Biden’s administration can be fairly criticized for shifting from its original position on what would count as meeting his goal of having a majority of schools open within 100 days. (You can read more here on its shifting explanations. But it’s not fair to say Biden is the one person keeping children out of classrooms. Recent polling shows a majority of adults support waiting until any teacher who wants a vaccine can get it.
And it’s worth noting that Trump himself could not open schools as president even when he wanted to; Trump suggested in 2020 that he might cut off federal funding to schools that did not reopen, but experts said he could not unilaterally carry out that threat, and he did not end up trying.
Trump’s repeated falsehoods
Florida, Ohio and Iowa
Trump claimed that “no president has ever lost an election after carrying Florida, Ohio and Iowa.”
Facts First: This needs context. Richard Nixon won Florida, Ohio and Iowa in 1960 but lost the election to John F. Kennedy. Unlike a previous version of this claim, in which Trump declared that nobody at all ever lost the election after winning those three states, this “no president” version is not flat false because Nixon was not an incumbent president at the time. Still, Trump omitted the fact that somebody has won these three states and been defeated.
Also, of course, this historical tidbit does not tell us anything about the legitimacy of Trump’s defeat.
Deportations to Honduras, Guatemala and El Salvador
Trump repeated an old false claim about Honduras, Guatemala and El Salvador, saying that before he took office, those countries were “refusing to take back illegal alien gang members, including MS-13.” He added soon after: “We’d fly ’em in, they wouldn’t let the plane land. We’d bus ’em in, they wouldn’t let the buses get anywhere near the border.”
Facts First: This remains false. In 2016, just prior to Trump’s presidency, none of the three countries was on the list of countries that Immigration and Customs Enforcement (ICE) considered “recalcitrant” (uncooperative) in accepting the return of their citizens from the US.
Randy Capps, director of research for US programs at the Migration Policy Institute, a Washington think tank, noted to CNN in 2019 that in the 2016 fiscal year, the last full year before Trump took office, ICE reported that Guatemala, Honduras and El Salvador ranked second, third and fourth for the country of citizenship of people being removed from the US. The same was true in the 2017 fiscal year, which encompassed the end of Barack Obama’s presidency and the beginning of Trump’s. ICE did not identify any widespread problems with deportations to these countries.
ICE officials said there were some exceptions to the three countries’ general cooperativeness, but Trump’s general declaration that the countries were uncooperative was never true.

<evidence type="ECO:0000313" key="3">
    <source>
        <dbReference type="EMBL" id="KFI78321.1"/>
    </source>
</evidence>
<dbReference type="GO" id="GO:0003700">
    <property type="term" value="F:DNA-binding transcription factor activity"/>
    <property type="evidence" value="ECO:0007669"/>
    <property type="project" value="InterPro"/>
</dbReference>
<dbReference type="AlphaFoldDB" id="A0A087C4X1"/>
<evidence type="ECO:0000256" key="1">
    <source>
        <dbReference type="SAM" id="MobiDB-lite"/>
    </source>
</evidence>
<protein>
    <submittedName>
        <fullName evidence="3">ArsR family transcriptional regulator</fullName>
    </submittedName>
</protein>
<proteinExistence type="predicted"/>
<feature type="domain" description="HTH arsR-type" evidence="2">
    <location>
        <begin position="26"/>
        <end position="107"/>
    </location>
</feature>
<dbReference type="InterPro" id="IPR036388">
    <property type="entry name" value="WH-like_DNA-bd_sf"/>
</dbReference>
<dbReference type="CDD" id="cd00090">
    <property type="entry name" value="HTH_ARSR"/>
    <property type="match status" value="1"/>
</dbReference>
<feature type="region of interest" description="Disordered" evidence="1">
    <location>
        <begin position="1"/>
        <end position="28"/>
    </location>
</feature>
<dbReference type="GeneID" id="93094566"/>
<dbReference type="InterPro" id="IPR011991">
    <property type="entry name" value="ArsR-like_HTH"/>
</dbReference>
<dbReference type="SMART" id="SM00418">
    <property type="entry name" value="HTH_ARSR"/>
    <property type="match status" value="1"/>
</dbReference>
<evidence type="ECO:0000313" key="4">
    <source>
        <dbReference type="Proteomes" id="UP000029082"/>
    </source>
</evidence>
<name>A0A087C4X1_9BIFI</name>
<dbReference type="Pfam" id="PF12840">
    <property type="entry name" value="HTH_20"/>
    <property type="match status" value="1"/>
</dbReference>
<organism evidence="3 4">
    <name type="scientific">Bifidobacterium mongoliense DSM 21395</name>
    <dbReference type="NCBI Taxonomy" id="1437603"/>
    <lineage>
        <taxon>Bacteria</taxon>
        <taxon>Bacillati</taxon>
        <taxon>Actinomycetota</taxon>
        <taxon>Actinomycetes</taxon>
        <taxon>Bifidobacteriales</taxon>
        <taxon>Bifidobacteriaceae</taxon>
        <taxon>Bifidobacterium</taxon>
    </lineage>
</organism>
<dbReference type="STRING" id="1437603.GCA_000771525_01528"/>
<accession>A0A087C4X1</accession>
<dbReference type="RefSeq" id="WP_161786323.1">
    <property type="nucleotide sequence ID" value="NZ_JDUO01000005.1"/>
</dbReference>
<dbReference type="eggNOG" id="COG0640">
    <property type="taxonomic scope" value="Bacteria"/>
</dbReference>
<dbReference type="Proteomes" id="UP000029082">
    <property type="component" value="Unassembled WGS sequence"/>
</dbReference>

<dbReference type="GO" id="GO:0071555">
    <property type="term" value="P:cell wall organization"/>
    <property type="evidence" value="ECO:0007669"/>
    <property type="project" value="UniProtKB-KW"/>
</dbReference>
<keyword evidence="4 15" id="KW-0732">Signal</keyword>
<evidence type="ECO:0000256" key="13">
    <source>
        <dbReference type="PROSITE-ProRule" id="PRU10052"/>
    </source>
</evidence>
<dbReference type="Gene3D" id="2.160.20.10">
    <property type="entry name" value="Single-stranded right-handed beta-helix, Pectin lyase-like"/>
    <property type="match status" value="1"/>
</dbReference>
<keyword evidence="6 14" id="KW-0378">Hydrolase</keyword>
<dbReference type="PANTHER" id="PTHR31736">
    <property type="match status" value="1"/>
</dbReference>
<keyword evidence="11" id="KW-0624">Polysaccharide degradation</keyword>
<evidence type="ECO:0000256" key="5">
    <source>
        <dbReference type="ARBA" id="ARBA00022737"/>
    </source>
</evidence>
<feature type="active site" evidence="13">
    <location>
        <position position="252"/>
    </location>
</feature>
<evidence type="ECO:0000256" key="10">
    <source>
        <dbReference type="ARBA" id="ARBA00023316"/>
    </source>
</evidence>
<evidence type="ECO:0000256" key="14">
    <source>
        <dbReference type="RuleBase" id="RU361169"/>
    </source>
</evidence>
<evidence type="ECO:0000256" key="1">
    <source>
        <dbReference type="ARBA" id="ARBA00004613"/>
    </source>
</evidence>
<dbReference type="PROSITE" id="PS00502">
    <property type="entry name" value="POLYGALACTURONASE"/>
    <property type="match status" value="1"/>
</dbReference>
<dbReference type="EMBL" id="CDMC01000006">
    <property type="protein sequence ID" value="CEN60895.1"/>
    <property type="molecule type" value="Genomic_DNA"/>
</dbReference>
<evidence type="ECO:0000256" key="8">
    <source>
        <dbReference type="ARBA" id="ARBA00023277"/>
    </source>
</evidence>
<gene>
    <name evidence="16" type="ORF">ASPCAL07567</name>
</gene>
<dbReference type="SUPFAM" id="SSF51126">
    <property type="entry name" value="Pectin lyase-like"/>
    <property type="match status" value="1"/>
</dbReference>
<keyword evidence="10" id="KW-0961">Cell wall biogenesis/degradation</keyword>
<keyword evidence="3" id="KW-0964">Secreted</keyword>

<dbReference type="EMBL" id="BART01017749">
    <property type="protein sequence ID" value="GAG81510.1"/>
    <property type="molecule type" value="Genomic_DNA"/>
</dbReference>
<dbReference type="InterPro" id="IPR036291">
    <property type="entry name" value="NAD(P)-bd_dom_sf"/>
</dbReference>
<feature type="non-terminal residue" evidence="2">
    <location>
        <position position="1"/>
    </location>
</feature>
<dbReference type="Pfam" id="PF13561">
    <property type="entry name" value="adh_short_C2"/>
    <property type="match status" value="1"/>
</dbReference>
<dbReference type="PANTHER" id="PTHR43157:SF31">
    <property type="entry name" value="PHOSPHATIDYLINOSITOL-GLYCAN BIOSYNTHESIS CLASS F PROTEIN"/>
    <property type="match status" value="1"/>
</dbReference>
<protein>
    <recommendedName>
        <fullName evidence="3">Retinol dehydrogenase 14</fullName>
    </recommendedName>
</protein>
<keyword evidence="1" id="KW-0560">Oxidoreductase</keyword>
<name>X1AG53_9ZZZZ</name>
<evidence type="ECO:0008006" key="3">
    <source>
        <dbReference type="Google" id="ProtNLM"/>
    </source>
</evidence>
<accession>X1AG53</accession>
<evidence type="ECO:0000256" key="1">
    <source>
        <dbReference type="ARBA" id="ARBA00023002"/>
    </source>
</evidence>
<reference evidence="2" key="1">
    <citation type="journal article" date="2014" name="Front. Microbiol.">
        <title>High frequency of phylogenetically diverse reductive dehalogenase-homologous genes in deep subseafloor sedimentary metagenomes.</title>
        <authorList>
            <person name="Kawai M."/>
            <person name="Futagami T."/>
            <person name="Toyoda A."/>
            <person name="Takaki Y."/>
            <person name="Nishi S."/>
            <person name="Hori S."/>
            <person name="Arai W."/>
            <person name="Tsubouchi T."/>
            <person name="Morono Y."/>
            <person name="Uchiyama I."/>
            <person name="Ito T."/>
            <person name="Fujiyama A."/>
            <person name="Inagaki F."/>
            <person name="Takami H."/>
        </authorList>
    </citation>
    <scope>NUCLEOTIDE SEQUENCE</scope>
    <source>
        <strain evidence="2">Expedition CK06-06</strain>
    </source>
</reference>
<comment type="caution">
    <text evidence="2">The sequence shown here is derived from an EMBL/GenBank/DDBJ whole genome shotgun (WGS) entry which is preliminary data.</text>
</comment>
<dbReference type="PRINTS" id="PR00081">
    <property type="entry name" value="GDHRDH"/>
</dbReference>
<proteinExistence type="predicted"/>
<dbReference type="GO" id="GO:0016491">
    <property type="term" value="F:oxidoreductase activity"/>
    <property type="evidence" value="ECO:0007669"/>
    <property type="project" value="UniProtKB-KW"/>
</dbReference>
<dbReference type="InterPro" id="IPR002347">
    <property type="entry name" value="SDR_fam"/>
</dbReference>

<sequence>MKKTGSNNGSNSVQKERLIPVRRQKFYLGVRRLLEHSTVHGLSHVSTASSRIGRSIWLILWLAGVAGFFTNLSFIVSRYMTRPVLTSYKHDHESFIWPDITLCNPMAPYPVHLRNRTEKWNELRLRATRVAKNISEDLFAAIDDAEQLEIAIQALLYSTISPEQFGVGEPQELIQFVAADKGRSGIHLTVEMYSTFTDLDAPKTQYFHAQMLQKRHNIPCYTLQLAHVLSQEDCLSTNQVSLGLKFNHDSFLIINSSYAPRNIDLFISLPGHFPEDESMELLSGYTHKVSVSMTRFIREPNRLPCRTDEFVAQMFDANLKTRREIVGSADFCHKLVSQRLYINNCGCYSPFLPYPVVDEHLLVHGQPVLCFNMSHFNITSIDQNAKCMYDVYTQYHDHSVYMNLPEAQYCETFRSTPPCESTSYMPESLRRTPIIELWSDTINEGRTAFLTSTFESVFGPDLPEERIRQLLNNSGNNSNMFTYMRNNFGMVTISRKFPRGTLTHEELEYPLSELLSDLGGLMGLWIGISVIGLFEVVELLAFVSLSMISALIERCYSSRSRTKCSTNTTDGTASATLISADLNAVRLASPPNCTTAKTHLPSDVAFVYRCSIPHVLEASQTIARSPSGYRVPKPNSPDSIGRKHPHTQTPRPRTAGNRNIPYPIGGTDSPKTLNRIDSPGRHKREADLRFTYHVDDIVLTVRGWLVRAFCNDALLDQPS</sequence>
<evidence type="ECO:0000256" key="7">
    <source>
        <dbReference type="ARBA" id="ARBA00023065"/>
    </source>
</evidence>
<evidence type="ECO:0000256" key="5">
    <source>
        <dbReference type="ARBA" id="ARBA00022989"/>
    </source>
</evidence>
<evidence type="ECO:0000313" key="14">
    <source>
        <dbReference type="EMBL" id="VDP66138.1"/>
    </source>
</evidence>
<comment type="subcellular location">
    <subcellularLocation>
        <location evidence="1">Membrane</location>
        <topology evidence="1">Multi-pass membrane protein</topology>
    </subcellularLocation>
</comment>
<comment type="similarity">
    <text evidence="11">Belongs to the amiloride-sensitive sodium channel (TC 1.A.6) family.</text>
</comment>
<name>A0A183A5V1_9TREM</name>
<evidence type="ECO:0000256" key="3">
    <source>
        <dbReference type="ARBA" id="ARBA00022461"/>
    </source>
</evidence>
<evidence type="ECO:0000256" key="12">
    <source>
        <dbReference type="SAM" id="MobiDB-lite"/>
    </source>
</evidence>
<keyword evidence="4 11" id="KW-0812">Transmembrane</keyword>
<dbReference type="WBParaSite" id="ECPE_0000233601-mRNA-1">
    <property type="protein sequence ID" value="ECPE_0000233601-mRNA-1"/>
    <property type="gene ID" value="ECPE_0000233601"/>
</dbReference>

Trump’s stance on the war in Iraq
Trump repeated his usual false claim about his pre-war stance on the war in Iraq.
“Iraq: remember I used to say don’t go in, but if you’re gonna go in, keep the oil. Well, we went in and we didn’t keep the oil,” he said.
Facts First: Contrary to his repeated claims, Trump did not publicly express opposition to the invasion of Iraq before it occurred. He began criticizing the war in 2003, after the invasion, but he also said that year that American troops should not be withdrawn from Iraq. He emerged as an explicit opponent of the war in 2004.
We could not find any examples of Trump saying anything before the war about keeping Iraq’s oil. (We asked the Trump-era White House communications staff if it could provide any evidence; we never got a response.) Trump appeared to be describing comments he made during the war, in which he did talk about taking Iraq’s oil, as if he made them during the run-up to the war.
You can read a longer fact check here.
Past tariffs on China
Trump repeated a familiar claim about how, before he took office, China “never gave us 10 cents,” but then, under him, the US took in “hundreds of billions” from China because of his tariffs.
Facts First: This was wrong in two ways. First, studies repeatedly showed that it’s not true that China paid Trump’s tariffs; Americans bore the majority of the cost. Second, Trump’s claim that the government had not previously received “10 cents” from tariffs on China is also false. The US has had tariffs on China for more than two centuries; President Barack Obama imposed new tariffs on China; FactCheck.org reported that the US generated an “average of $12.3 billion in custom duties a year from 2007 to 2016, according to the U.S. International Trade Commission DataWeb.”
China also made tens of billions of annual purchases of US exports under Obama — more than $100 billion in goods purchases every year from 2011 through 2016.”
The trade deficit with China
Trump repeated one of the most frequent false claims of his presidency — his lie that, in the past, the US used to have a trade deficit of about $500 billion with China.
“We used to lose $504 billion trade deficit with China…not million; $504 million is a lot…now take $504 million, make it $504 billion; we had deficits with China,” he said.
Facts First: Trump was wrong again. The US had never had a $504 billion (or $500 billion) trade deficit with China before Trump took office. The record was set in the Trump era: a $380 billion deficit in goods and services trade with China in 2018.
The goods and services deficit with China declined to $308 billion in 2019. (We don’t have final figures for 2020.)
US deaths in Afghanistan
Trump said, “Not one American soldier has been killed in Afghanistan in over a year.”
Facts First: This is true if you are talking specifically about combat deaths but not true if you count all deaths. There have been at least three US soldiers killed in Afghanistan since February 28, 2020, one in a non-combat vehicle rollover and two in other non-combat incidents.
This story has been updated.